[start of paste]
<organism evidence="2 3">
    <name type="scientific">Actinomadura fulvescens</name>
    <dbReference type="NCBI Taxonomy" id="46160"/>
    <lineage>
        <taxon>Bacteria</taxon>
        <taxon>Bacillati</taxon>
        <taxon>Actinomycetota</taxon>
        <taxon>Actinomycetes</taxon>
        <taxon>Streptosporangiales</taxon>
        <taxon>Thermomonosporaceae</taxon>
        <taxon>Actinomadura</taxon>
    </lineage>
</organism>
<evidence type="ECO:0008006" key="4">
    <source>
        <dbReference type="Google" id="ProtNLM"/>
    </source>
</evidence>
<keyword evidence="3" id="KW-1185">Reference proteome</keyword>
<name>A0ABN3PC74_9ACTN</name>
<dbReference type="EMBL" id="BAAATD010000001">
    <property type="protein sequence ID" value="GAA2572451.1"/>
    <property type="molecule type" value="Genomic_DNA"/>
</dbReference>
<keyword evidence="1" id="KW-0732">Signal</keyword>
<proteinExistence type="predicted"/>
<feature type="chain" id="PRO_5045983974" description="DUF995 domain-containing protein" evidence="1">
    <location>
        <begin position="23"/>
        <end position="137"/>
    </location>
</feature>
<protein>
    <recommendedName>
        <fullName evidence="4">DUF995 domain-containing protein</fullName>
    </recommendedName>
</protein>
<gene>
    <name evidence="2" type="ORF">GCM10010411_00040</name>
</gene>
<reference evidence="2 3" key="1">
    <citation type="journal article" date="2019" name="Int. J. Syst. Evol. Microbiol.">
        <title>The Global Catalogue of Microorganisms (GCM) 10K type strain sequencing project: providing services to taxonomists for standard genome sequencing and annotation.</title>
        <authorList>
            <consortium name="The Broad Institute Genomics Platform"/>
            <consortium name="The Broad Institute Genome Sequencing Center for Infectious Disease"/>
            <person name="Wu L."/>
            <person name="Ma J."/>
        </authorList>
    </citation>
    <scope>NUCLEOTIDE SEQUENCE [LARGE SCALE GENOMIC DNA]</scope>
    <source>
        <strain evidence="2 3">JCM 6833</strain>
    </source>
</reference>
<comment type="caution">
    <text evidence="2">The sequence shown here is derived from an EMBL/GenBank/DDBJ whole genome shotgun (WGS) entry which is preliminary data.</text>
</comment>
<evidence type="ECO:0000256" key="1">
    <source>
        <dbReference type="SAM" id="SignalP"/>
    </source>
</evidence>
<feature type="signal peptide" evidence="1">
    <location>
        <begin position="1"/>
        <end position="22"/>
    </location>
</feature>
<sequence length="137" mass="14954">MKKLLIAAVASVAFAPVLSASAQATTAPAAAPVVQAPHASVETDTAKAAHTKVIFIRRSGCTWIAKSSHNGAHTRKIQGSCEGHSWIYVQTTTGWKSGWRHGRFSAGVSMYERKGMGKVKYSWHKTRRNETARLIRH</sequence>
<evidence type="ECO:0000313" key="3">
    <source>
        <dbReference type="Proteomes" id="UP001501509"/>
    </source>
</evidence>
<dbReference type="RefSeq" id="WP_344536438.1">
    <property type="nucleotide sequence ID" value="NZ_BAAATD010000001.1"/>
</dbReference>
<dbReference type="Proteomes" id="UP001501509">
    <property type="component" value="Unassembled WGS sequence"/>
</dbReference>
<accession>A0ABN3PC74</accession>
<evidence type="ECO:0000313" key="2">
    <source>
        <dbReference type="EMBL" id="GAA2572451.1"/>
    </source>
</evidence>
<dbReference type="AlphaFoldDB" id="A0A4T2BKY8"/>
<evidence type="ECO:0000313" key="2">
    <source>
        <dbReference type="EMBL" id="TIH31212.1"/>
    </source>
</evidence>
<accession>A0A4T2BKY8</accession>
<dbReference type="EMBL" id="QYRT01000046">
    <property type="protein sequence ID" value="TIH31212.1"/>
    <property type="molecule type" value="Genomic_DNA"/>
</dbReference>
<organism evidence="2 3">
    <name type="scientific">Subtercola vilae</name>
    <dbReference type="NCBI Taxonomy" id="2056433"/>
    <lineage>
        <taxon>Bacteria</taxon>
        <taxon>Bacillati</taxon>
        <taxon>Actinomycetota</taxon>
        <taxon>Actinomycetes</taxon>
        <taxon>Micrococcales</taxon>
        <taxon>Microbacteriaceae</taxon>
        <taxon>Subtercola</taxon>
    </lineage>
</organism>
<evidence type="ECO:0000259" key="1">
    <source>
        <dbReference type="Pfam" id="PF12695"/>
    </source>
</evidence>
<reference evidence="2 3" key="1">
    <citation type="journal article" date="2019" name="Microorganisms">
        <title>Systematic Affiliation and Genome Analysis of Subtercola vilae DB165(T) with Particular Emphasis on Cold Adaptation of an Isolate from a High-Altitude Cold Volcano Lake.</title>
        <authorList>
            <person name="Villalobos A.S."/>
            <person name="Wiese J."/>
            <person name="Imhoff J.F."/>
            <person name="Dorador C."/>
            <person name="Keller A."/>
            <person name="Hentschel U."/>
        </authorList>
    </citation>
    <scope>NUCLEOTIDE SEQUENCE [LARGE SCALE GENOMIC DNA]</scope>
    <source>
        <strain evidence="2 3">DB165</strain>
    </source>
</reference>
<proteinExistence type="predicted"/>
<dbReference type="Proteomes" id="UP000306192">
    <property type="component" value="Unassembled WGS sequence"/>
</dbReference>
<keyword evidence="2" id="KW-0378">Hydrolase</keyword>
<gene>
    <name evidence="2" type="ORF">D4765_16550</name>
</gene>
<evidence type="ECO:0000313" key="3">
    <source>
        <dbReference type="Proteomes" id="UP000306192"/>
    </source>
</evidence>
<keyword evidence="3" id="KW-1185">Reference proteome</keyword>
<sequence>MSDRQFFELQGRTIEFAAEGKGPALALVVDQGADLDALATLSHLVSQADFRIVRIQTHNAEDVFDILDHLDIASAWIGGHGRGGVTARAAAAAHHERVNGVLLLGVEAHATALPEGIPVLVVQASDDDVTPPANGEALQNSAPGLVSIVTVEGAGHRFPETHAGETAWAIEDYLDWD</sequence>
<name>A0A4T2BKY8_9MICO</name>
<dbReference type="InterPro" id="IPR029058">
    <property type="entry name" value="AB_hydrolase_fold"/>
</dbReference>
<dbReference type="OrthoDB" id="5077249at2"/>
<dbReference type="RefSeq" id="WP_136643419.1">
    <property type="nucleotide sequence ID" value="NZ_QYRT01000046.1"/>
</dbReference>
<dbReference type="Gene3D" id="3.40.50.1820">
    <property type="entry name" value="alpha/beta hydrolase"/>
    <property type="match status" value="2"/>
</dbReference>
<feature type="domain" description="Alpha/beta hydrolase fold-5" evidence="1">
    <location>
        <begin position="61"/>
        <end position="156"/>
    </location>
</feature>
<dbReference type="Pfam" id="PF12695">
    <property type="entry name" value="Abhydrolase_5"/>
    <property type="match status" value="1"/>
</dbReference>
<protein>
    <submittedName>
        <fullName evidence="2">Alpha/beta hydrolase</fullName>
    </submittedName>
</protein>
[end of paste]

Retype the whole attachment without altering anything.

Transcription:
<organism evidence="2 3">
    <name type="scientific">Actinomadura fulvescens</name>
    <dbReference type="NCBI Taxonomy" id="46160"/>
    <lineage>
        <taxon>Bacteria</taxon>
        <taxon>Bacillati</taxon>
        <taxon>Actinomycetota</taxon>
        <taxon>Actinomycetes</taxon>
        <taxon>Streptosporangiales</taxon>
        <taxon>Thermomonosporaceae</taxon>
        <taxon>Actinomadura</taxon>
    </lineage>
</organism>
<evidence type="ECO:0008006" key="4">
    <source>
        <dbReference type="Google" id="ProtNLM"/>
    </source>
</evidence>
<keyword evidence="3" id="KW-1185">Reference proteome</keyword>
<name>A0ABN3PC74_9ACTN</name>
<dbReference type="EMBL" id="BAAATD010000001">
    <property type="protein sequence ID" value="GAA2572451.1"/>
    <property type="molecule type" value="Genomic_DNA"/>
</dbReference>
<keyword evidence="1" id="KW-0732">Signal</keyword>
<proteinExistence type="predicted"/>
<feature type="chain" id="PRO_5045983974" description="DUF995 domain-containing protein" evidence="1">
    <location>
        <begin position="23"/>
        <end position="137"/>
    </location>
</feature>
<protein>
    <recommendedName>
        <fullName evidence="4">DUF995 domain-containing protein</fullName>
    </recommendedName>
</protein>
<gene>
    <name evidence="2" type="ORF">GCM10010411_00040</name>
</gene>
<reference evidence="2 3" key="1">
    <citation type="journal article" date="2019" name="Int. J. Syst. Evol. Microbiol.">
        <title>The Global Catalogue of Microorganisms (GCM) 10K type strain sequencing project: providing services to taxonomists for standard genome sequencing and annotation.</title>
        <authorList>
            <consortium name="The Broad Institute Genomics Platform"/>
            <consortium name="The Broad Institute Genome Sequencing Center for Infectious Disease"/>
            <person name="Wu L."/>
            <person name="Ma J."/>
        </authorList>
    </citation>
    <scope>NUCLEOTIDE SEQUENCE [LARGE SCALE GENOMIC DNA]</scope>
    <source>
        <strain evidence="2 3">JCM 6833</strain>
    </source>
</reference>
<comment type="caution">
    <text evidence="2">The sequence shown here is derived from an EMBL/GenBank/DDBJ whole genome shotgun (WGS) entry which is preliminary data.</text>
</comment>
<evidence type="ECO:0000256" key="1">
    <source>
        <dbReference type="SAM" id="SignalP"/>
    </source>
</evidence>
<feature type="signal peptide" evidence="1">
    <location>
        <begin position="1"/>
        <end position="22"/>
    </location>
</feature>
<sequence length="137" mass="14954">MKKLLIAAVASVAFAPVLSASAQATTAPAAAPVVQAPHASVETDTAKAAHTKVIFIRRSGCTWIAKSSHNGAHTRKIQGSCEGHSWIYVQTTTGWKSGWRHGRFSAGVSMYERKGMGKVKYSWHKTRRNETARLIRH</sequence>
<evidence type="ECO:0000313" key="3">
    <source>
        <dbReference type="Proteomes" id="UP001501509"/>
    </source>
</evidence>
<dbReference type="RefSeq" id="WP_344536438.1">
    <property type="nucleotide sequence ID" value="NZ_BAAATD010000001.1"/>
</dbReference>
<dbReference type="Proteomes" id="UP001501509">
    <property type="component" value="Unassembled WGS sequence"/>
</dbReference>
<accession>A0ABN3PC74</accession>
<evidence type="ECO:0000313" key="2">
    <source>
        <dbReference type="EMBL" id="GAA2572451.1"/>
    </source>
</evidence>
<dbReference type="AlphaFoldDB" id="A0A4T2BKY8"/>
<evidence type="ECO:0000313" key="2">
    <source>
        <dbReference type="EMBL" id="TIH31212.1"/>
    </source>
</evidence>
<accession>A0A4T2BKY8</accession>
<dbReference type="EMBL" id="QYRT01000046">
    <property type="protein sequence ID" value="TIH31212.1"/>
    <property type="molecule type" value="Genomic_DNA"/>
</dbReference>
<organism evidence="2 3">
    <name type="scientific">Subtercola vilae</name>
    <dbReference type="NCBI Taxonomy" id="2056433"/>
    <lineage>
        <taxon>Bacteria</taxon>
        <taxon>Bacillati</taxon>
        <taxon>Actinomycetota</taxon>
        <taxon>Actinomycetes</taxon>
        <taxon>Micrococcales</taxon>
        <taxon>Microbacteriaceae</taxon>
        <taxon>Subtercola</taxon>
    </lineage>
</organism>
<evidence type="ECO:0000259" key="1">
    <source>
        <dbReference type="Pfam" id="PF12695"/>
    </source>
</evidence>
<reference evidence="2 3" key="1">
    <citation type="journal article" date="2019" name="Microorganisms">
        <title>Systematic Affiliation and Genome Analysis of Subtercola vilae DB165(T) with Particular Emphasis on Cold Adaptation of an Isolate from a High-Altitude Cold Volcano Lake.</title>
        <authorList>
            <person name="Villalobos A.S."/>
            <person name="Wiese J."/>
            <person name="Imhoff J.F."/>
            <person name="Dorador C."/>
            <person name="Keller A."/>
            <person name="Hentschel U."/>
        </authorList>
    </citation>
    <scope>NUCLEOTIDE SEQUENCE [LARGE SCALE GENOMIC DNA]</scope>
    <source>
        <strain evidence="2 3">DB165</strain>
    </source>
</reference>
<proteinExistence type="predicted"/>
<dbReference type="Proteomes" id="UP000306192">
    <property type="component" value="Unassembled WGS sequence"/>
</dbReference>
<keyword evidence="2" id="KW-0378">Hydrolase</keyword>
<gene>
    <name evidence="2" type="ORF">D4765_16550</name>
</gene>
<evidence type="ECO:0000313" key="3">
    <source>
        <dbReference type="Proteomes" id="UP000306192"/>
    </source>
</evidence>
<keyword evidence="3" id="KW-1185">Reference proteome</keyword>
<sequence>MSDRQFFELQGRTIEFAAEGKGPALALVVDQGADLDALATLSHLVSQADFRIVRIQTHNAEDVFDILDHLDIASAWIGGHGRGGVTARAAAAAHHERVNGVLLLGVEAHATALPEGIPVLVVQASDDDVTPPANGEALQNSAPGLVSIVTVEGAGHRFPETHAGETAWAIEDYLDWD</sequence>
<name>A0A4T2BKY8_9MICO</name>
<dbReference type="InterPro" id="IPR029058">
    <property type="entry name" value="AB_hydrolase_fold"/>
</dbReference>
<dbReference type="OrthoDB" id="5077249at2"/>
<dbReference type="RefSeq" id="WP_136643419.1">
    <property type="nucleotide sequence ID" value="NZ_QYRT01000046.1"/>
</dbReference>
<dbReference type="Gene3D" id="3.40.50.1820">
    <property type="entry name" value="alpha/beta hydrolase"/>
    <property type="match status" value="2"/>
</dbReference>
<feature type="domain" description="Alpha/beta hydrolase fold-5" evidence="1">
    <location>
        <begin position="61"/>
        <end position="156"/>
    </location>
</feature>
<dbReference type="Pfam" id="PF12695">
    <property type="entry name" value="Abhydrolase_5"/>
    <property type="match status" value="1"/>
</dbReference>
<protein>
    <submittedName>
        <fullName evidence="2">Alpha/beta hydrolase</fullName>
    </submittedName>
</protein>